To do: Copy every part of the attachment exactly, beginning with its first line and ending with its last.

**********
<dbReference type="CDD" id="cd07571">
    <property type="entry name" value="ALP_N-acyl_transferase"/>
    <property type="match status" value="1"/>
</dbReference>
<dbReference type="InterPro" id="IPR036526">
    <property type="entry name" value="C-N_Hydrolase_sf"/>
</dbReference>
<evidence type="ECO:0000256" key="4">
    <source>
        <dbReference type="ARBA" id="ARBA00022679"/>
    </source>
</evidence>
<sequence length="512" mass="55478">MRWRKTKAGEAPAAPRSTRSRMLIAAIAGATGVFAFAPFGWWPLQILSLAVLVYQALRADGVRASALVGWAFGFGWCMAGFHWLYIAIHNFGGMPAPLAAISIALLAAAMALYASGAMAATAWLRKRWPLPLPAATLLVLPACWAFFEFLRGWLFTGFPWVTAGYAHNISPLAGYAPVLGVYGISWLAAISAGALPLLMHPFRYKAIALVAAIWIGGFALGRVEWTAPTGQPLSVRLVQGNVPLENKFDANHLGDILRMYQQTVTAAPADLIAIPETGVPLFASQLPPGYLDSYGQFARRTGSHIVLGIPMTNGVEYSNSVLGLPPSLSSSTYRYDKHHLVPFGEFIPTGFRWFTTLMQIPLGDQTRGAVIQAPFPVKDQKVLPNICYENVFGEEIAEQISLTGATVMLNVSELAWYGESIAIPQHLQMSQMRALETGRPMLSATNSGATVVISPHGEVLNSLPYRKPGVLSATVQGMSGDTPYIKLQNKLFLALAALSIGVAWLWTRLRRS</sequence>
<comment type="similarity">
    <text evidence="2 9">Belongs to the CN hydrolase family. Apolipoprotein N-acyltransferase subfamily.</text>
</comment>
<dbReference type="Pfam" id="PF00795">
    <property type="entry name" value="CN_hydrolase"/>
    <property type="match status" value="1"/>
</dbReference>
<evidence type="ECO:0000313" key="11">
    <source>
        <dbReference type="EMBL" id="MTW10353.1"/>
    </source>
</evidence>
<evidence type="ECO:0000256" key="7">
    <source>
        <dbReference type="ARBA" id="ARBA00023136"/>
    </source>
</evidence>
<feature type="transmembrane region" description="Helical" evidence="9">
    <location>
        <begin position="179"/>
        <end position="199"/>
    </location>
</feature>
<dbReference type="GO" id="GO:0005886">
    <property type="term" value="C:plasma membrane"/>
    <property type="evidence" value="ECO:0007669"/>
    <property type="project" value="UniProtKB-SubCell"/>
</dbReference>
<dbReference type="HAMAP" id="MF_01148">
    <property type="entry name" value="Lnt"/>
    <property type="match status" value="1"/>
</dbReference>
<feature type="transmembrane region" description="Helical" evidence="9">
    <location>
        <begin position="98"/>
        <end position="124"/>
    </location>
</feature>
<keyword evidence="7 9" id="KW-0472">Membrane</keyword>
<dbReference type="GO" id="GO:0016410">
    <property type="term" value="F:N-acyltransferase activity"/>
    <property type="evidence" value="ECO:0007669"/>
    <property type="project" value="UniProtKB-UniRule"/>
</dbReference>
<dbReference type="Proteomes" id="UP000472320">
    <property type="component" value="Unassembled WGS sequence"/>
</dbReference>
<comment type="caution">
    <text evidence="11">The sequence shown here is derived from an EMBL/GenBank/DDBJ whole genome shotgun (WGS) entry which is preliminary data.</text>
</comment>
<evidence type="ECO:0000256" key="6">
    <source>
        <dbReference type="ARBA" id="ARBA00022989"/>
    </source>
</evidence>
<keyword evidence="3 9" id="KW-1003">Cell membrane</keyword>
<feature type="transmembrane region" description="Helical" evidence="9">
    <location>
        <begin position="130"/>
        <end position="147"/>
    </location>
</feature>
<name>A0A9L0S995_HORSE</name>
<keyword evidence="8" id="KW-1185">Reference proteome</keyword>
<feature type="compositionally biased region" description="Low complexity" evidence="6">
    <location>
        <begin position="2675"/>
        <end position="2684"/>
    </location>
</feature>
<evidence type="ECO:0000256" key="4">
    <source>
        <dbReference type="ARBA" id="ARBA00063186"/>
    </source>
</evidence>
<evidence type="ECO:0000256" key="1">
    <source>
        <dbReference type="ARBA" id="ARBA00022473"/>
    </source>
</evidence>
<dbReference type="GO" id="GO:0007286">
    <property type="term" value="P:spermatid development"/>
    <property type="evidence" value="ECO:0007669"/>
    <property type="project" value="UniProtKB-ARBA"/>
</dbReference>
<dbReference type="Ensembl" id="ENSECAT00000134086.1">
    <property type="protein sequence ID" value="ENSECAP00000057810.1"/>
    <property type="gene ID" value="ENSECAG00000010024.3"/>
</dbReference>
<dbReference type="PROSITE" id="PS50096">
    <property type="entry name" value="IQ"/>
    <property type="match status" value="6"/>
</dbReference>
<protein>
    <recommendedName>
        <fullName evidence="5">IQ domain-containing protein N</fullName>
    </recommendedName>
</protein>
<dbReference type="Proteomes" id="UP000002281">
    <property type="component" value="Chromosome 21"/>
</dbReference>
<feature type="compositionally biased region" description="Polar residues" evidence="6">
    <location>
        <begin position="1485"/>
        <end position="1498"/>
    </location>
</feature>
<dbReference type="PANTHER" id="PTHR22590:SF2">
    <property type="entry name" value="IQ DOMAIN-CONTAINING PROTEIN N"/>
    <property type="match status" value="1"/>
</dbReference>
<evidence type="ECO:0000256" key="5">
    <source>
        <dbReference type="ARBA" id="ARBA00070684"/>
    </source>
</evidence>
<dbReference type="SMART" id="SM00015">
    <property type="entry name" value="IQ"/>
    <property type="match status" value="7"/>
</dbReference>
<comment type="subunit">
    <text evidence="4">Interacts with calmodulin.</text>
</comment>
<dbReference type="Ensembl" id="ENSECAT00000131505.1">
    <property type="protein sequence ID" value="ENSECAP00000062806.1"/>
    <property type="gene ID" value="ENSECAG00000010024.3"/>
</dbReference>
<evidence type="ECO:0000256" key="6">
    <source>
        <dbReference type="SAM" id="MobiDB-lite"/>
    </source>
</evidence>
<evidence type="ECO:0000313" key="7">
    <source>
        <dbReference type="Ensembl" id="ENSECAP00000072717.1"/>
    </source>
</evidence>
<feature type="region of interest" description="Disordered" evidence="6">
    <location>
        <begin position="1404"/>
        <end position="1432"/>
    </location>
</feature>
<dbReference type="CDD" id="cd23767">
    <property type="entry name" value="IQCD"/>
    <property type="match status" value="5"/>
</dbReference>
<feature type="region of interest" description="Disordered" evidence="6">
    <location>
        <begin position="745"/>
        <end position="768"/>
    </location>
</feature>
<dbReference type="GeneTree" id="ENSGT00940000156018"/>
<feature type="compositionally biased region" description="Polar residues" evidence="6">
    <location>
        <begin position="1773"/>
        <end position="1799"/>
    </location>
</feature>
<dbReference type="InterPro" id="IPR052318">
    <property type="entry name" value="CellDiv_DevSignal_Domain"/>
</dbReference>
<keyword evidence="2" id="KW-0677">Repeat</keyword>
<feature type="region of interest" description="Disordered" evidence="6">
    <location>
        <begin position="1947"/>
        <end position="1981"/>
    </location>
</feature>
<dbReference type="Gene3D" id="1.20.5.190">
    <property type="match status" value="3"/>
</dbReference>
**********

<dbReference type="CDD" id="cd07571">
    <property type="entry name" value="ALP_N-acyl_transferase"/>
    <property type="match status" value="1"/>
</dbReference>
<dbReference type="InterPro" id="IPR036526">
    <property type="entry name" value="C-N_Hydrolase_sf"/>
</dbReference>
<evidence type="ECO:0000256" key="4">
    <source>
        <dbReference type="ARBA" id="ARBA00022679"/>
    </source>
</evidence>
<sequence length="512" mass="55478">MRWRKTKAGEAPAAPRSTRSRMLIAAIAGATGVFAFAPFGWWPLQILSLAVLVYQALRADGVRASALVGWAFGFGWCMAGFHWLYIAIHNFGGMPAPLAAISIALLAAAMALYASGAMAATAWLRKRWPLPLPAATLLVLPACWAFFEFLRGWLFTGFPWVTAGYAHNISPLAGYAPVLGVYGISWLAAISAGALPLLMHPFRYKAIALVAAIWIGGFALGRVEWTAPTGQPLSVRLVQGNVPLENKFDANHLGDILRMYQQTVTAAPADLIAIPETGVPLFASQLPPGYLDSYGQFARRTGSHIVLGIPMTNGVEYSNSVLGLPPSLSSSTYRYDKHHLVPFGEFIPTGFRWFTTLMQIPLGDQTRGAVIQAPFPVKDQKVLPNICYENVFGEEIAEQISLTGATVMLNVSELAWYGESIAIPQHLQMSQMRALETGRPMLSATNSGATVVISPHGEVLNSLPYRKPGVLSATVQGMSGDTPYIKLQNKLFLALAALSIGVAWLWTRLRRS</sequence>
<comment type="similarity">
    <text evidence="2 9">Belongs to the CN hydrolase family. Apolipoprotein N-acyltransferase subfamily.</text>
</comment>
<dbReference type="Pfam" id="PF00795">
    <property type="entry name" value="CN_hydrolase"/>
    <property type="match status" value="1"/>
</dbReference>
<evidence type="ECO:0000313" key="11">
    <source>
        <dbReference type="EMBL" id="MTW10353.1"/>
    </source>
</evidence>
<evidence type="ECO:0000256" key="7">
    <source>
        <dbReference type="ARBA" id="ARBA00023136"/>
    </source>
</evidence>
<feature type="transmembrane region" description="Helical" evidence="9">
    <location>
        <begin position="179"/>
        <end position="199"/>
    </location>
</feature>
<dbReference type="GO" id="GO:0005886">
    <property type="term" value="C:plasma membrane"/>
    <property type="evidence" value="ECO:0007669"/>
    <property type="project" value="UniProtKB-SubCell"/>
</dbReference>
<dbReference type="HAMAP" id="MF_01148">
    <property type="entry name" value="Lnt"/>
    <property type="match status" value="1"/>
</dbReference>
<feature type="transmembrane region" description="Helical" evidence="9">
    <location>
        <begin position="98"/>
        <end position="124"/>
    </location>
</feature>
<keyword evidence="7 9" id="KW-0472">Membrane</keyword>
<dbReference type="GO" id="GO:0016410">
    <property type="term" value="F:N-acyltransferase activity"/>
    <property type="evidence" value="ECO:0007669"/>
    <property type="project" value="UniProtKB-UniRule"/>
</dbReference>
<dbReference type="Proteomes" id="UP000472320">
    <property type="component" value="Unassembled WGS sequence"/>
</dbReference>
<comment type="caution">
    <text evidence="11">The sequence shown here is derived from an EMBL/GenBank/DDBJ whole genome shotgun (WGS) entry which is preliminary data.</text>
</comment>
<evidence type="ECO:0000256" key="6">
    <source>
        <dbReference type="ARBA" id="ARBA00022989"/>
    </source>
</evidence>
<keyword evidence="3 9" id="KW-1003">Cell membrane</keyword>
<feature type="transmembrane region" description="Helical" evidence="9">
    <location>
        <begin position="130"/>
        <end position="147"/>
    </location>
</feature>
<name>A0A9L0S995_HORSE</name>
<keyword evidence="8" id="KW-1185">Reference proteome</keyword>
<feature type="compositionally biased region" description="Low complexity" evidence="6">
    <location>
        <begin position="2675"/>
        <end position="2684"/>
    </location>
</feature>
<evidence type="ECO:0000256" key="4">
    <source>
        <dbReference type="ARBA" id="ARBA00063186"/>
    </source>
</evidence>
<evidence type="ECO:0000256" key="1">
    <source>
        <dbReference type="ARBA" id="ARBA00022473"/>
    </source>
</evidence>
<dbReference type="GO" id="GO:0007286">
    <property type="term" value="P:spermatid development"/>
    <property type="evidence" value="ECO:0007669"/>
    <property type="project" value="UniProtKB-ARBA"/>
</dbReference>
<dbReference type="Ensembl" id="ENSECAT00000134086.1">
    <property type="protein sequence ID" value="ENSECAP00000057810.1"/>
    <property type="gene ID" value="ENSECAG00000010024.3"/>
</dbReference>
<dbReference type="PROSITE" id="PS50096">
    <property type="entry name" value="IQ"/>
    <property type="match status" value="6"/>
</dbReference>
<protein>
    <recommendedName>
        <fullName evidence="5">IQ domain-containing protein N</fullName>
    </recommendedName>
</protein>
<dbReference type="Proteomes" id="UP000002281">
    <property type="component" value="Chromosome 21"/>
</dbReference>
<feature type="compositionally biased region" description="Polar residues" evidence="6">
    <location>
        <begin position="1485"/>
        <end position="1498"/>
    </location>
</feature>
<dbReference type="PANTHER" id="PTHR22590:SF2">
    <property type="entry name" value="IQ DOMAIN-CONTAINING PROTEIN N"/>
    <property type="match status" value="1"/>
</dbReference>
<evidence type="ECO:0000256" key="5">
    <source>
        <dbReference type="ARBA" id="ARBA00070684"/>
    </source>
</evidence>
<dbReference type="SMART" id="SM00015">
    <property type="entry name" value="IQ"/>
    <property type="match status" value="7"/>
</dbReference>
<comment type="subunit">
    <text evidence="4">Interacts with calmodulin.</text>
</comment>
<dbReference type="Ensembl" id="ENSECAT00000131505.1">
    <property type="protein sequence ID" value="ENSECAP00000062806.1"/>
    <property type="gene ID" value="ENSECAG00000010024.3"/>
</dbReference>
<evidence type="ECO:0000256" key="6">
    <source>
        <dbReference type="SAM" id="MobiDB-lite"/>
    </source>
</evidence>
<evidence type="ECO:0000313" key="7">
    <source>
        <dbReference type="Ensembl" id="ENSECAP00000072717.1"/>
    </source>
</evidence>
<feature type="region of interest" description="Disordered" evidence="6">
    <location>
        <begin position="1404"/>
        <end position="1432"/>
    </location>
</feature>
<dbReference type="CDD" id="cd23767">
    <property type="entry name" value="IQCD"/>
    <property type="match status" value="5"/>
</dbReference>
<feature type="region of interest" description="Disordered" evidence="6">
    <location>
        <begin position="745"/>
        <end position="768"/>
    </location>
</feature>
<dbReference type="GeneTree" id="ENSGT00940000156018"/>
<feature type="compositionally biased region" description="Polar residues" evidence="6">
    <location>
        <begin position="1773"/>
        <end position="1799"/>
    </location>
</feature>
<dbReference type="InterPro" id="IPR052318">
    <property type="entry name" value="CellDiv_DevSignal_Domain"/>
</dbReference>
<keyword evidence="2" id="KW-0677">Repeat</keyword>
<feature type="region of interest" description="Disordered" evidence="6">
    <location>
        <begin position="1947"/>
        <end position="1981"/>
    </location>
</feature>
<dbReference type="Gene3D" id="1.20.5.190">
    <property type="match status" value="3"/>
</dbReference>